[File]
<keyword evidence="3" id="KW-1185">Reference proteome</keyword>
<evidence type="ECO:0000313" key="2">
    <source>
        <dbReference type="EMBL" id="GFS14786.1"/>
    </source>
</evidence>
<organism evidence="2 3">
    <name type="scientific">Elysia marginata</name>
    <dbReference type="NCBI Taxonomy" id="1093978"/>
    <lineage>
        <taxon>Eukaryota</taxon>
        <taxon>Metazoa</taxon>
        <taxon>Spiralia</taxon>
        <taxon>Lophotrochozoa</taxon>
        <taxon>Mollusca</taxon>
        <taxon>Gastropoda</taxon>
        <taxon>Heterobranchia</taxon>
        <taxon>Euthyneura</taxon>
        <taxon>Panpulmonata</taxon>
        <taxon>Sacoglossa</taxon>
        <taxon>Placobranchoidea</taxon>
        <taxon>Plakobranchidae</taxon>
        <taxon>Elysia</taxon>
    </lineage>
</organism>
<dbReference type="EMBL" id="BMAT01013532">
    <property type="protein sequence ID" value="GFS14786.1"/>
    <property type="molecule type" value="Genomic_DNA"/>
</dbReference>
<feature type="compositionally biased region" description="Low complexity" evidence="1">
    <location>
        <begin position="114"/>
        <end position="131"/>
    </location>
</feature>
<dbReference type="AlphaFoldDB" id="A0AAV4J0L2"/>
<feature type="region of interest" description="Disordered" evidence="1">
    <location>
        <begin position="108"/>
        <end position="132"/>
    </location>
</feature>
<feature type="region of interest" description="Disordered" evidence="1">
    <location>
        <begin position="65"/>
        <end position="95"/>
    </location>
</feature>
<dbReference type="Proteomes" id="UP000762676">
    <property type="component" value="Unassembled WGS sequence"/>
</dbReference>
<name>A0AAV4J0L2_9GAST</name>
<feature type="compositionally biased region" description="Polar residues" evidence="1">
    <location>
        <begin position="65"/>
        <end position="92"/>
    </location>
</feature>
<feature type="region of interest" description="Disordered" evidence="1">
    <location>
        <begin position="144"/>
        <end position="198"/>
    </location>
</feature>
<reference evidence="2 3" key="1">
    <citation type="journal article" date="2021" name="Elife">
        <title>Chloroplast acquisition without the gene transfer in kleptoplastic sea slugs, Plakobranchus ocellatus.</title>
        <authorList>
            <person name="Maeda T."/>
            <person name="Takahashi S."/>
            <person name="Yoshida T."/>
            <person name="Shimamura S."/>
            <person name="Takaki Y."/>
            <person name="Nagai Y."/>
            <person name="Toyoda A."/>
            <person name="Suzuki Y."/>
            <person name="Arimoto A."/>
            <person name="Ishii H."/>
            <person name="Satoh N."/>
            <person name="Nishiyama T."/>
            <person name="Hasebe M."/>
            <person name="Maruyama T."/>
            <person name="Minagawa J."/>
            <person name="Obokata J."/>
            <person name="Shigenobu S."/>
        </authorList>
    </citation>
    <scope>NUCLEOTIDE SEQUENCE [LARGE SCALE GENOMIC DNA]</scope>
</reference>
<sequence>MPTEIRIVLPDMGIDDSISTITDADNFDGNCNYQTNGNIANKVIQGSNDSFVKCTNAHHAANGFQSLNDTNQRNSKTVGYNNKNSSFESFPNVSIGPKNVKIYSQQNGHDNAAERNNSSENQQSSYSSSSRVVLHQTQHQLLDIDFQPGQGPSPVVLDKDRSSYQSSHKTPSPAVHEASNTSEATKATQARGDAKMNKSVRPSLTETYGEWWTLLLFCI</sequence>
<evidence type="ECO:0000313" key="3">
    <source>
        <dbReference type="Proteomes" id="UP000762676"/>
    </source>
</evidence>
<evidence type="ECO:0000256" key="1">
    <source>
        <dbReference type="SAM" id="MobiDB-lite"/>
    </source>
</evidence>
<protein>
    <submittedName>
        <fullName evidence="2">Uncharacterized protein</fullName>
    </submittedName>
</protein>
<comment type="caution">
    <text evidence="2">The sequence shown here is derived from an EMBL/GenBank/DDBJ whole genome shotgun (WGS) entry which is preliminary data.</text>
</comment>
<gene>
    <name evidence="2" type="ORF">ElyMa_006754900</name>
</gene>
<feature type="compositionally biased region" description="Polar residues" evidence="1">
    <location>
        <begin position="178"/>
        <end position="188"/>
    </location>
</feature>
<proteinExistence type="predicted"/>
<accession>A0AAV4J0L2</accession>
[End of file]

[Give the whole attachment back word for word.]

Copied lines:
<keyword evidence="3" id="KW-1185">Reference proteome</keyword>
<evidence type="ECO:0000313" key="2">
    <source>
        <dbReference type="EMBL" id="GFS14786.1"/>
    </source>
</evidence>
<organism evidence="2 3">
    <name type="scientific">Elysia marginata</name>
    <dbReference type="NCBI Taxonomy" id="1093978"/>
    <lineage>
        <taxon>Eukaryota</taxon>
        <taxon>Metazoa</taxon>
        <taxon>Spiralia</taxon>
        <taxon>Lophotrochozoa</taxon>
        <taxon>Mollusca</taxon>
        <taxon>Gastropoda</taxon>
        <taxon>Heterobranchia</taxon>
        <taxon>Euthyneura</taxon>
        <taxon>Panpulmonata</taxon>
        <taxon>Sacoglossa</taxon>
        <taxon>Placobranchoidea</taxon>
        <taxon>Plakobranchidae</taxon>
        <taxon>Elysia</taxon>
    </lineage>
</organism>
<dbReference type="EMBL" id="BMAT01013532">
    <property type="protein sequence ID" value="GFS14786.1"/>
    <property type="molecule type" value="Genomic_DNA"/>
</dbReference>
<feature type="compositionally biased region" description="Low complexity" evidence="1">
    <location>
        <begin position="114"/>
        <end position="131"/>
    </location>
</feature>
<dbReference type="AlphaFoldDB" id="A0AAV4J0L2"/>
<feature type="region of interest" description="Disordered" evidence="1">
    <location>
        <begin position="108"/>
        <end position="132"/>
    </location>
</feature>
<feature type="region of interest" description="Disordered" evidence="1">
    <location>
        <begin position="65"/>
        <end position="95"/>
    </location>
</feature>
<dbReference type="Proteomes" id="UP000762676">
    <property type="component" value="Unassembled WGS sequence"/>
</dbReference>
<name>A0AAV4J0L2_9GAST</name>
<feature type="compositionally biased region" description="Polar residues" evidence="1">
    <location>
        <begin position="65"/>
        <end position="92"/>
    </location>
</feature>
<feature type="region of interest" description="Disordered" evidence="1">
    <location>
        <begin position="144"/>
        <end position="198"/>
    </location>
</feature>
<reference evidence="2 3" key="1">
    <citation type="journal article" date="2021" name="Elife">
        <title>Chloroplast acquisition without the gene transfer in kleptoplastic sea slugs, Plakobranchus ocellatus.</title>
        <authorList>
            <person name="Maeda T."/>
            <person name="Takahashi S."/>
            <person name="Yoshida T."/>
            <person name="Shimamura S."/>
            <person name="Takaki Y."/>
            <person name="Nagai Y."/>
            <person name="Toyoda A."/>
            <person name="Suzuki Y."/>
            <person name="Arimoto A."/>
            <person name="Ishii H."/>
            <person name="Satoh N."/>
            <person name="Nishiyama T."/>
            <person name="Hasebe M."/>
            <person name="Maruyama T."/>
            <person name="Minagawa J."/>
            <person name="Obokata J."/>
            <person name="Shigenobu S."/>
        </authorList>
    </citation>
    <scope>NUCLEOTIDE SEQUENCE [LARGE SCALE GENOMIC DNA]</scope>
</reference>
<sequence>MPTEIRIVLPDMGIDDSISTITDADNFDGNCNYQTNGNIANKVIQGSNDSFVKCTNAHHAANGFQSLNDTNQRNSKTVGYNNKNSSFESFPNVSIGPKNVKIYSQQNGHDNAAERNNSSENQQSSYSSSSRVVLHQTQHQLLDIDFQPGQGPSPVVLDKDRSSYQSSHKTPSPAVHEASNTSEATKATQARGDAKMNKSVRPSLTETYGEWWTLLLFCI</sequence>
<evidence type="ECO:0000313" key="3">
    <source>
        <dbReference type="Proteomes" id="UP000762676"/>
    </source>
</evidence>
<evidence type="ECO:0000256" key="1">
    <source>
        <dbReference type="SAM" id="MobiDB-lite"/>
    </source>
</evidence>
<protein>
    <submittedName>
        <fullName evidence="2">Uncharacterized protein</fullName>
    </submittedName>
</protein>
<comment type="caution">
    <text evidence="2">The sequence shown here is derived from an EMBL/GenBank/DDBJ whole genome shotgun (WGS) entry which is preliminary data.</text>
</comment>
<gene>
    <name evidence="2" type="ORF">ElyMa_006754900</name>
</gene>
<feature type="compositionally biased region" description="Polar residues" evidence="1">
    <location>
        <begin position="178"/>
        <end position="188"/>
    </location>
</feature>
<proteinExistence type="predicted"/>
<accession>A0AAV4J0L2</accession>